Commonwealth Bank of Australia (CBA) is taking steps to help reduce technology-facilitated abuse internationally by making its artificial intelligence and machine learning (ML) techniques available for free, to any bank in the world.
The AI model helps to identify digital payment transactions that include harassing, threatening or offensive messages - referred to as technology-facilitated abuse.
Angela MacMillan, group customer advocate at CBA said: “Financial abuse occurs when money is used to gain control over a partner and is one of the most powerful ways to keep someone trapped in an abusive relationship. Sadly we see that perpetrators use all kinds of ways to circumvent existing measures such as using the messaging field to send offensive or threatening messages when making a digital transaction.
“We developed this technology because we noticed that some customers were using transaction descriptions as a way to harass or threaten others. By using this model we can scan unusual transactional activity and identify patterns and instances deemed to be high risk so that the bank can investigate these and take action.”
The model detects around 1,500 high-risk cases annually.
“By sharing our source code and model with any bank in the world, it will help financial institutions have better visibility of technology-facilitated abuse. This can help to inform action the bank may choose to take to help protect customers,” said MacMillan.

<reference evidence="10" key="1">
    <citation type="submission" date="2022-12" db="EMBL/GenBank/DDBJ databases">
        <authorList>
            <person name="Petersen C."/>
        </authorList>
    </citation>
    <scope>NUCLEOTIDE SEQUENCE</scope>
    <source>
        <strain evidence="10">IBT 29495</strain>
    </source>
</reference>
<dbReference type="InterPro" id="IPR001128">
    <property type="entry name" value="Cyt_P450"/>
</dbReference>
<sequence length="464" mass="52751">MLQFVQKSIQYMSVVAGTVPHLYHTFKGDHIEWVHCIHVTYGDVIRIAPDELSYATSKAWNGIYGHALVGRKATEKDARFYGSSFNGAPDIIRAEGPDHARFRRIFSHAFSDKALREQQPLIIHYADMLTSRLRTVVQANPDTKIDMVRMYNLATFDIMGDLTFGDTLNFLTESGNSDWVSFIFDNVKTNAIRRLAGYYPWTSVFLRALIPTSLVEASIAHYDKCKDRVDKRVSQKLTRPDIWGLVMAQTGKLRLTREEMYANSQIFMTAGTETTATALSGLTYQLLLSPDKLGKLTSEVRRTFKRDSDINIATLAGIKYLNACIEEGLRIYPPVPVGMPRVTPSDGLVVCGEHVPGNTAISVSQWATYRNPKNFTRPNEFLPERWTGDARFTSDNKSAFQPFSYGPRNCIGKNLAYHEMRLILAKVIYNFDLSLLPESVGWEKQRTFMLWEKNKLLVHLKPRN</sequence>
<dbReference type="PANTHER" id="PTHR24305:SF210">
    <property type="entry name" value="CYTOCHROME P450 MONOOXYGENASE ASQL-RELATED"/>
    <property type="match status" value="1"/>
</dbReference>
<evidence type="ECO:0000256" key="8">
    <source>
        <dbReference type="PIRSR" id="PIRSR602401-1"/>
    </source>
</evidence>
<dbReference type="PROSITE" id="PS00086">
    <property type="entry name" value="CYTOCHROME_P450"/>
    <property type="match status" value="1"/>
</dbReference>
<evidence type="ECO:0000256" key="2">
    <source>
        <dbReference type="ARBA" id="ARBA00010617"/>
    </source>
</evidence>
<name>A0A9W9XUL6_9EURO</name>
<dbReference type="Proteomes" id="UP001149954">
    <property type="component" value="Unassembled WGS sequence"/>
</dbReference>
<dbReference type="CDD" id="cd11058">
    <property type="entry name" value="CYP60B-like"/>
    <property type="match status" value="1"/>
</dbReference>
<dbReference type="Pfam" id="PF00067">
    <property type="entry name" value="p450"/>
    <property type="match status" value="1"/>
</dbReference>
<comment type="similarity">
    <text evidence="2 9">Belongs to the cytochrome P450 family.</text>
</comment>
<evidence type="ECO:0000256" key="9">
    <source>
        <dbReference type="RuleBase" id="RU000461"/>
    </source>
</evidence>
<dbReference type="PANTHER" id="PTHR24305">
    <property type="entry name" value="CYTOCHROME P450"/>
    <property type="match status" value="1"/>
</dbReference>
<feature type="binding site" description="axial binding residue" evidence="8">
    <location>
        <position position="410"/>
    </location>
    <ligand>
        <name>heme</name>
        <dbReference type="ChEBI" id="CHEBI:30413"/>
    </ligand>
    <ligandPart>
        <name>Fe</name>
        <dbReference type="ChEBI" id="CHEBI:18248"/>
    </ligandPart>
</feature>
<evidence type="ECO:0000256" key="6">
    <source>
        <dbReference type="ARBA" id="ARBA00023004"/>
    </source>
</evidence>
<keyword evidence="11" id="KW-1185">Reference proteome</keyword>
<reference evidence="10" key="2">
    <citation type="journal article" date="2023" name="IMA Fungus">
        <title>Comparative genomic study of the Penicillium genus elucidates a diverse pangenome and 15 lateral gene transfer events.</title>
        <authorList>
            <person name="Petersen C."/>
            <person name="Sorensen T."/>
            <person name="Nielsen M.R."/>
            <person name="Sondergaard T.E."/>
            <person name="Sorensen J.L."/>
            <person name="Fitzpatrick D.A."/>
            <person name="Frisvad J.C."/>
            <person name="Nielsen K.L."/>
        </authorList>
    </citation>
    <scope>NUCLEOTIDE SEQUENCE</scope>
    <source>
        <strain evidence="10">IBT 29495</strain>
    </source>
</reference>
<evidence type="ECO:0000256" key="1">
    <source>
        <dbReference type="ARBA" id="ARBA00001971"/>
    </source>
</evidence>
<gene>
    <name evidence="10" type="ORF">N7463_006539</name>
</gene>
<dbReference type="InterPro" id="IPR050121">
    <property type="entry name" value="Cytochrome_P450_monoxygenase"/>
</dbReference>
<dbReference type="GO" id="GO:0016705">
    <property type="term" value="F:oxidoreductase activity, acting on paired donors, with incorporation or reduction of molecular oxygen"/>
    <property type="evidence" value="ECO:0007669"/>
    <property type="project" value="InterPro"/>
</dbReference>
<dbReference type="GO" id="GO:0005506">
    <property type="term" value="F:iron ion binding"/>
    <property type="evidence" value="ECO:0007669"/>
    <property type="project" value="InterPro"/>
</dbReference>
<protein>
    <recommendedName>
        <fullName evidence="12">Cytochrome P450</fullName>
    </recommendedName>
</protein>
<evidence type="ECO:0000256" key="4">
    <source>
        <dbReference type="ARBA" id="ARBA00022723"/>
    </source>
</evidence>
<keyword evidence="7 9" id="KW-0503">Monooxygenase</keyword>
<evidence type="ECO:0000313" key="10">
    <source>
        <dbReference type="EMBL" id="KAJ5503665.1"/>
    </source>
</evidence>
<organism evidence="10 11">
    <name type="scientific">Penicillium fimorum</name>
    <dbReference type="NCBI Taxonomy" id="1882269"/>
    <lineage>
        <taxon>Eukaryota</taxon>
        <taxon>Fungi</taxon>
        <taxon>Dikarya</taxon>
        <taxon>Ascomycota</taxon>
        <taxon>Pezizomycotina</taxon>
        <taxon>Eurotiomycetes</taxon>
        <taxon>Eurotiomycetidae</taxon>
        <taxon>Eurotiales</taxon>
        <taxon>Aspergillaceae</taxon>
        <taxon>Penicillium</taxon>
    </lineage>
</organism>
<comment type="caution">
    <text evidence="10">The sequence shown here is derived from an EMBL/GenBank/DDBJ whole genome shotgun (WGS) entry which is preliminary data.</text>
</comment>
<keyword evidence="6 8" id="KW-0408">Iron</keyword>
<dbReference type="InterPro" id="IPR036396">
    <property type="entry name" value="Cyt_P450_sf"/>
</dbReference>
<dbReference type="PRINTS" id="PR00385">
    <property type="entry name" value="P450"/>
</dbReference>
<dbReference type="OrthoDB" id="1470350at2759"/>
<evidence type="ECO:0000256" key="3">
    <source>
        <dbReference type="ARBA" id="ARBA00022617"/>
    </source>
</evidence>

The use of AI demonstrates how innovative technology can create a safer banking experience for all customers, especially those in vulnerable circumstances.
The model and source code are available this week through the bank’s partnership with H2O.ai on GitHub, the world’s largest platform for hosting source code. The model was built by CBA and the source code was developed in partnership with the bank’s exclusive partner and global AI leader, H2O.ai.
The AI model complements the bank’s automatic block filter introduced in 2020 across its digital banking channels to stop transaction descriptions that include threatening, harassing or abusive language.
In a bid to combat technology-facilitated abuse the bank has implemented an automatic filter that blocks abusive, threatening or offensive words in digital payment transactions. So far it has blocked nearly one million transactions since it was implemented in 2020 AI and ML to detect more insidious forms of abuse in transactions. From here the bank can manually review these instances and take action. The model is fully operational, detecting more than 1,500 cases per year since being implemented in 2021.
This announcement follows the bank’s pilot with the NSW Police earlier this year to refer perpetrators of financial abuse to the police, with customer consent.
Re-disseminated by The Asian Banker